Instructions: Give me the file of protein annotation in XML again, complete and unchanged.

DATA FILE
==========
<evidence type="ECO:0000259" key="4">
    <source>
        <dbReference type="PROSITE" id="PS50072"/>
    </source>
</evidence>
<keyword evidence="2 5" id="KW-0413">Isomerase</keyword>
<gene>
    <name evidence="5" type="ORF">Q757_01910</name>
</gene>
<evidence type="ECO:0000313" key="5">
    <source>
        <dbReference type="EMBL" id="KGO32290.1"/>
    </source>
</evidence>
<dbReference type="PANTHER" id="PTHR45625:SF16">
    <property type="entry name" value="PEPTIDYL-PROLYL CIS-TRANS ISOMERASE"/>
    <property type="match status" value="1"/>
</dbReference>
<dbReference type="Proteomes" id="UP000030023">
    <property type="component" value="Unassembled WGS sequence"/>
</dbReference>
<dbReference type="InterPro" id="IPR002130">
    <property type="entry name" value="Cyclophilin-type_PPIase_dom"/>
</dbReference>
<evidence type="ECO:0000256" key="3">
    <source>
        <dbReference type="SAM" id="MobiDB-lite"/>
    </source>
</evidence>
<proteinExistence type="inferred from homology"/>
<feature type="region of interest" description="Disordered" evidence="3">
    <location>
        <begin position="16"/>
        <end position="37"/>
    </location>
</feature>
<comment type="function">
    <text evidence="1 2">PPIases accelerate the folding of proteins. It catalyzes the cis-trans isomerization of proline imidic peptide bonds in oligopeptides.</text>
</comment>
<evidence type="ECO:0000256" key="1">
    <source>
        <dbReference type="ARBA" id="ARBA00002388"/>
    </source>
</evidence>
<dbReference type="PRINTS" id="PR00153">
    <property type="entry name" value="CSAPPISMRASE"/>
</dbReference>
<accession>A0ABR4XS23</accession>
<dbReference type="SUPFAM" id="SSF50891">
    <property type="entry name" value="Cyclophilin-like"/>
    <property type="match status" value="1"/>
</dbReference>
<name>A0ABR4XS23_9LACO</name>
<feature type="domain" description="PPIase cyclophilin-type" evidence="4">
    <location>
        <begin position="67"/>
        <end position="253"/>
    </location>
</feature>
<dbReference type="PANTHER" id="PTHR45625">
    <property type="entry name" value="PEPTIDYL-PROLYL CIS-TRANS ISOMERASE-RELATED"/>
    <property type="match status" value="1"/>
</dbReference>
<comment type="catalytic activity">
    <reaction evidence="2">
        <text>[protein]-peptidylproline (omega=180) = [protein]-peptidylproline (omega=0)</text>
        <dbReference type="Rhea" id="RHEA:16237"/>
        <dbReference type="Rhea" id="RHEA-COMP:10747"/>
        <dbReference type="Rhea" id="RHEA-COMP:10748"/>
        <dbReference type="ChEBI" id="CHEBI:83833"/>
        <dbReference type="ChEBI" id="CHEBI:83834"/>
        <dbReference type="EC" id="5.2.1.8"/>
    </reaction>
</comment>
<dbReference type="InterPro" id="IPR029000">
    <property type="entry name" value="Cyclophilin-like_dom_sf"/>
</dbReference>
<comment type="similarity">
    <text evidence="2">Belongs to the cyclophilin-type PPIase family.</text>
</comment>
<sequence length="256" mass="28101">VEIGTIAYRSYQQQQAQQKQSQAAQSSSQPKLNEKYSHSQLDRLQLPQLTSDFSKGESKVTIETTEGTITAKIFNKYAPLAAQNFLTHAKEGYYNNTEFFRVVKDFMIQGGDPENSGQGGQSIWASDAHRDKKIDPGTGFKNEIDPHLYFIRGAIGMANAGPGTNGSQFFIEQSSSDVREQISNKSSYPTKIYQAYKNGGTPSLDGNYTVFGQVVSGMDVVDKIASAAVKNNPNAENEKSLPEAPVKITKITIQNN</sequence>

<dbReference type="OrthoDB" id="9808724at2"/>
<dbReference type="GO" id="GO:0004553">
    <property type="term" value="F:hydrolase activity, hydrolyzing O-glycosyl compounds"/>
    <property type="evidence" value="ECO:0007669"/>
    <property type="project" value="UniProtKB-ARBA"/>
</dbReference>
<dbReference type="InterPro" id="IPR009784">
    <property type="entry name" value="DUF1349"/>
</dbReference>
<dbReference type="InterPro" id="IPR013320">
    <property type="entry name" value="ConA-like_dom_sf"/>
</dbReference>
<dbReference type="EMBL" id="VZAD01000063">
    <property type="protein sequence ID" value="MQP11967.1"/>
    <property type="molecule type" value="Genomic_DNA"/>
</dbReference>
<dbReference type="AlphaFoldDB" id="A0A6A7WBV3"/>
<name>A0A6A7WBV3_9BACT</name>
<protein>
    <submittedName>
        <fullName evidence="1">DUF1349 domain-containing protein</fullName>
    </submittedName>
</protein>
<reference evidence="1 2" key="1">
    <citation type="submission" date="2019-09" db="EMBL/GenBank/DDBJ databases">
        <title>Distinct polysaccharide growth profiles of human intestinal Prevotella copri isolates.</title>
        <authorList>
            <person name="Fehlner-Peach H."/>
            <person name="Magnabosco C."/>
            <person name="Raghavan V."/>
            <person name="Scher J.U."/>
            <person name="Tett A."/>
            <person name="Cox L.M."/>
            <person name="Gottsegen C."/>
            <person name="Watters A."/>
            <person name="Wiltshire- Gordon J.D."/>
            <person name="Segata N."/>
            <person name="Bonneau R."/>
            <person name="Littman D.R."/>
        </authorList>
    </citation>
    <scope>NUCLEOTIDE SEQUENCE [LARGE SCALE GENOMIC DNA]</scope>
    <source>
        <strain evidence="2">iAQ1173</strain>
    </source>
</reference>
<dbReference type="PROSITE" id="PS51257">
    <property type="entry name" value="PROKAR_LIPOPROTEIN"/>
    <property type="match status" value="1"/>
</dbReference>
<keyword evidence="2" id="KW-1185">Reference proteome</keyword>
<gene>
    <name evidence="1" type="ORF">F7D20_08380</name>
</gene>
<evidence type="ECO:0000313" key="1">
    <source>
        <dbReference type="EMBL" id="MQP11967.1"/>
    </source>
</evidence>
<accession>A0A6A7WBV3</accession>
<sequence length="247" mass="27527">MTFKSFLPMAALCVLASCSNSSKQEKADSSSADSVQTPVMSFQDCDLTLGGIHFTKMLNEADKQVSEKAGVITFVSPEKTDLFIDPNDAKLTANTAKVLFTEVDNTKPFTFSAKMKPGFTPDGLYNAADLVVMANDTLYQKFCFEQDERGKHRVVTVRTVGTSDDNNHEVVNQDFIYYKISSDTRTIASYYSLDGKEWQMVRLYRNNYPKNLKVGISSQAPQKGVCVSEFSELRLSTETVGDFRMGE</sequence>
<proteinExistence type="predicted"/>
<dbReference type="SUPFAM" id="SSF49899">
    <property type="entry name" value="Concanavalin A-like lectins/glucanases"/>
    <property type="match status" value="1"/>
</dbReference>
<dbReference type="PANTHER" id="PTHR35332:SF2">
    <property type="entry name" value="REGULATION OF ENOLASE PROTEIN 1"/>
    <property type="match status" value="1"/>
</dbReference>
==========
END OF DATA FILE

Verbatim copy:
<evidence type="ECO:0000259" key="4">
    <source>
        <dbReference type="PROSITE" id="PS50072"/>
    </source>
</evidence>
<keyword evidence="2 5" id="KW-0413">Isomerase</keyword>
<gene>
    <name evidence="5" type="ORF">Q757_01910</name>
</gene>
<evidence type="ECO:0000313" key="5">
    <source>
        <dbReference type="EMBL" id="KGO32290.1"/>
    </source>
</evidence>
<dbReference type="PANTHER" id="PTHR45625:SF16">
    <property type="entry name" value="PEPTIDYL-PROLYL CIS-TRANS ISOMERASE"/>
    <property type="match status" value="1"/>
</dbReference>
<dbReference type="Proteomes" id="UP000030023">
    <property type="component" value="Unassembled WGS sequence"/>
</dbReference>
<dbReference type="InterPro" id="IPR002130">
    <property type="entry name" value="Cyclophilin-type_PPIase_dom"/>
</dbReference>
<evidence type="ECO:0000256" key="3">
    <source>
        <dbReference type="SAM" id="MobiDB-lite"/>
    </source>
</evidence>
<proteinExistence type="inferred from homology"/>
<feature type="region of interest" description="Disordered" evidence="3">
    <location>
        <begin position="16"/>
        <end position="37"/>
    </location>
</feature>
<comment type="function">
    <text evidence="1 2">PPIases accelerate the folding of proteins. It catalyzes the cis-trans isomerization of proline imidic peptide bonds in oligopeptides.</text>
</comment>
<evidence type="ECO:0000256" key="1">
    <source>
        <dbReference type="ARBA" id="ARBA00002388"/>
    </source>
</evidence>
<dbReference type="PRINTS" id="PR00153">
    <property type="entry name" value="CSAPPISMRASE"/>
</dbReference>
<accession>A0ABR4XS23</accession>
<dbReference type="SUPFAM" id="SSF50891">
    <property type="entry name" value="Cyclophilin-like"/>
    <property type="match status" value="1"/>
</dbReference>
<name>A0ABR4XS23_9LACO</name>
<feature type="domain" description="PPIase cyclophilin-type" evidence="4">
    <location>
        <begin position="67"/>
        <end position="253"/>
    </location>
</feature>
<dbReference type="PANTHER" id="PTHR45625">
    <property type="entry name" value="PEPTIDYL-PROLYL CIS-TRANS ISOMERASE-RELATED"/>
    <property type="match status" value="1"/>
</dbReference>
<comment type="catalytic activity">
    <reaction evidence="2">
        <text>[protein]-peptidylproline (omega=180) = [protein]-peptidylproline (omega=0)</text>
        <dbReference type="Rhea" id="RHEA:16237"/>
        <dbReference type="Rhea" id="RHEA-COMP:10747"/>
        <dbReference type="Rhea" id="RHEA-COMP:10748"/>
        <dbReference type="ChEBI" id="CHEBI:83833"/>
        <dbReference type="ChEBI" id="CHEBI:83834"/>
        <dbReference type="EC" id="5.2.1.8"/>
    </reaction>
</comment>
<dbReference type="InterPro" id="IPR029000">
    <property type="entry name" value="Cyclophilin-like_dom_sf"/>
</dbReference>
<comment type="similarity">
    <text evidence="2">Belongs to the cyclophilin-type PPIase family.</text>
</comment>
<sequence length="256" mass="28101">VEIGTIAYRSYQQQQAQQKQSQAAQSSSQPKLNEKYSHSQLDRLQLPQLTSDFSKGESKVTIETTEGTITAKIFNKYAPLAAQNFLTHAKEGYYNNTEFFRVVKDFMIQGGDPENSGQGGQSIWASDAHRDKKIDPGTGFKNEIDPHLYFIRGAIGMANAGPGTNGSQFFIEQSSSDVREQISNKSSYPTKIYQAYKNGGTPSLDGNYTVFGQVVSGMDVVDKIASAAVKNNPNAENEKSLPEAPVKITKITIQNN</sequence>

<dbReference type="OrthoDB" id="9808724at2"/>
<dbReference type="GO" id="GO:0004553">
    <property type="term" value="F:hydrolase activity, hydrolyzing O-glycosyl compounds"/>
    <property type="evidence" value="ECO:0007669"/>
    <property type="project" value="UniProtKB-ARBA"/>
</dbReference>
<dbReference type="InterPro" id="IPR009784">
    <property type="entry name" value="DUF1349"/>
</dbReference>
<dbReference type="InterPro" id="IPR013320">
    <property type="entry name" value="ConA-like_dom_sf"/>
</dbReference>
<dbReference type="EMBL" id="VZAD01000063">
    <property type="protein sequence ID" value="MQP11967.1"/>
    <property type="molecule type" value="Genomic_DNA"/>
</dbReference>
<dbReference type="AlphaFoldDB" id="A0A6A7WBV3"/>
<name>A0A6A7WBV3_9BACT</name>
<protein>
    <submittedName>
        <fullName evidence="1">DUF1349 domain-containing protein</fullName>
    </submittedName>
</protein>
<reference evidence="1 2" key="1">
    <citation type="submission" date="2019-09" db="EMBL/GenBank/DDBJ databases">
        <title>Distinct polysaccharide growth profiles of human intestinal Prevotella copri isolates.</title>
        <authorList>
            <person name="Fehlner-Peach H."/>
            <person name="Magnabosco C."/>
            <person name="Raghavan V."/>
            <person name="Scher J.U."/>
            <person name="Tett A."/>
            <person name="Cox L.M."/>
            <person name="Gottsegen C."/>
            <person name="Watters A."/>
            <person name="Wiltshire- Gordon J.D."/>
            <person name="Segata N."/>
            <person name="Bonneau R."/>
            <person name="Littman D.R."/>
        </authorList>
    </citation>
    <scope>NUCLEOTIDE SEQUENCE [LARGE SCALE GENOMIC DNA]</scope>
    <source>
        <strain evidence="2">iAQ1173</strain>
    </source>
</reference>
<dbReference type="PROSITE" id="PS51257">
    <property type="entry name" value="PROKAR_LIPOPROTEIN"/>
    <property type="match status" value="1"/>
</dbReference>
<keyword evidence="2" id="KW-1185">Reference proteome</keyword>
<gene>
    <name evidence="1" type="ORF">F7D20_08380</name>
</gene>
<evidence type="ECO:0000313" key="1">
    <source>
        <dbReference type="EMBL" id="MQP11967.1"/>
    </source>
</evidence>
<accession>A0A6A7WBV3</accession>
<sequence length="247" mass="27527">MTFKSFLPMAALCVLASCSNSSKQEKADSSSADSVQTPVMSFQDCDLTLGGIHFTKMLNEADKQVSEKAGVITFVSPEKTDLFIDPNDAKLTANTAKVLFTEVDNTKPFTFSAKMKPGFTPDGLYNAADLVVMANDTLYQKFCFEQDERGKHRVVTVRTVGTSDDNNHEVVNQDFIYYKISSDTRTIASYYSLDGKEWQMVRLYRNNYPKNLKVGISSQAPQKGVCVSEFSELRLSTETVGDFRMGE</sequence>
<proteinExistence type="predicted"/>
<dbReference type="SUPFAM" id="SSF49899">
    <property type="entry name" value="Concanavalin A-like lectins/glucanases"/>
    <property type="match status" value="1"/>
</dbReference>
<dbReference type="PANTHER" id="PTHR35332:SF2">
    <property type="entry name" value="REGULATION OF ENOLASE PROTEIN 1"/>
    <property type="match status" value="1"/>
</dbReference>